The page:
Was it the LaCommares who made the food taste a little better?

Looking back at my previous review, from 2006, I pretty much said that.

Mama Louise

Written by Scott Joseph on .

Mama Louis

Well, here we are back at the Marketplace at Dr. Phillips. It seems there has been more restaurant happenings here lately than anywhere else in Central Florida. Just last week I told you about El Inka Grill, a new Peruvian outpost, and before that we were at Bistro Le Coq au Vin Dr. Phillips. There was a nod to Jamba Juice (no, that wasn’t Adele you spotted there), and, just next door at Dellagio, we visited the new Urbain 40.

But this is, after all, part of Restaurant Row, so we expect a lot of activity.

This time it’s Mama Louise, a red-checkered tablecloth restaurant in the New York Italian vein. It occupies the space that had been Cariera’s, a similar style restaurant. I wonder if there is something in the strip mall’s deed restrictions that says this particular storefront must be occupied by an Italian restaurant — it’s been several over the years. Does anyone remember when Enzo Perlini opened a more casual, pizza centric version of his popular Longwood restaurant? That was in 1992. Before that it was called Donato’s. The owner of that restaurant ran into a bit of trouble that involved a baseball bat, as I recall.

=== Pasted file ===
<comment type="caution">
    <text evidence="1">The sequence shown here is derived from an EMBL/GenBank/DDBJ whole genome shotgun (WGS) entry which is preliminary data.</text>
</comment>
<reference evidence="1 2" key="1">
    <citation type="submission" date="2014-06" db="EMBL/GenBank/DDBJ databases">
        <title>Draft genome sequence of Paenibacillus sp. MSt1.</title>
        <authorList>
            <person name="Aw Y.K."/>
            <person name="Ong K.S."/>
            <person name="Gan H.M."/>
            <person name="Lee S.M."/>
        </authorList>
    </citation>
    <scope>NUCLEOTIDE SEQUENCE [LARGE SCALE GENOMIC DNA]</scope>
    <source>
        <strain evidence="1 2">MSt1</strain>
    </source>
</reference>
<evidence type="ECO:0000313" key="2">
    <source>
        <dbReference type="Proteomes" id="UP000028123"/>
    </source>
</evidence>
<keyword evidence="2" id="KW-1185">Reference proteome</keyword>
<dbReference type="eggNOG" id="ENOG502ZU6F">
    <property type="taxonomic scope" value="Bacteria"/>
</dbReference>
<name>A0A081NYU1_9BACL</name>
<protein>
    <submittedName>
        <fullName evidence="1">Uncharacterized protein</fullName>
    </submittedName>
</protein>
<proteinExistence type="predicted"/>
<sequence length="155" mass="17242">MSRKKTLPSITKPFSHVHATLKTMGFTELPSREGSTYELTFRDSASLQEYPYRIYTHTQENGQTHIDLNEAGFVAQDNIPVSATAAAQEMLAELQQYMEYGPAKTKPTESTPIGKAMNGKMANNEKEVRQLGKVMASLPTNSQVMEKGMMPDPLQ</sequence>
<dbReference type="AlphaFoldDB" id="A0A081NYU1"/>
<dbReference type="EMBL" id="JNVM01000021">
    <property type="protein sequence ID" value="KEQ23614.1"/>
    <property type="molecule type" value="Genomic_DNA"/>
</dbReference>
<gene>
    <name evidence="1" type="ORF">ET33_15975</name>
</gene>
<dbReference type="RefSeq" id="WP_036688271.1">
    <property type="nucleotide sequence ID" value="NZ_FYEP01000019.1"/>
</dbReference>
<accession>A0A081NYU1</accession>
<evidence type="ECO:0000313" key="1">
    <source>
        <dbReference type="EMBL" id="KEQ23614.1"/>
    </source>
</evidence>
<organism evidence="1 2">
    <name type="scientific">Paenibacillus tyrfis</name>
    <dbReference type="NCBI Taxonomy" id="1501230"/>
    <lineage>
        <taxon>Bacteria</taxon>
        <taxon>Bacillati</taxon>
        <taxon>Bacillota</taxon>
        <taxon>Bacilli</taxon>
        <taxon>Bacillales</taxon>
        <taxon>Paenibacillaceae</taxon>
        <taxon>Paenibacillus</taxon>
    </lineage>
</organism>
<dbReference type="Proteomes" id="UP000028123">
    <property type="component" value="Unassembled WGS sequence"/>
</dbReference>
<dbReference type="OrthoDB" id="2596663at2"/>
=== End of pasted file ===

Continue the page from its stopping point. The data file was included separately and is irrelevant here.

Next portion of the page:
Ah, memories.

But back to Mama Louise.

Cafe Trastevere

Written by Scott Joseph on .

Trastevere interior

It was not the best start to a dining experience.

My companion and I decided, on a whim, while driving up Magnolia Avenue, to stop in to Cafe Trastevere. It had been years since I’d dined there and I thought it would be nice to see how things were going there.

They seemed to be going fine. In fact, there weren’t any tables available in the dining room. Actually, that’s not saying much as there are only about a half dozen tables to begin with. But there was a high-top table in the bar area, so we plopped ourselves down there.

While we looked over the menus, I asked the gentleman who greeted us if I might have a taste of the sangiovese wine. He gladly obliged. But after I took a sip, I told him that the wine was rather warm.

“Well, yes, of course,” replied the man, who I assume was the owner, “it’s a red wine so it’s served at room temperature.”

OK, let’s just stop right there.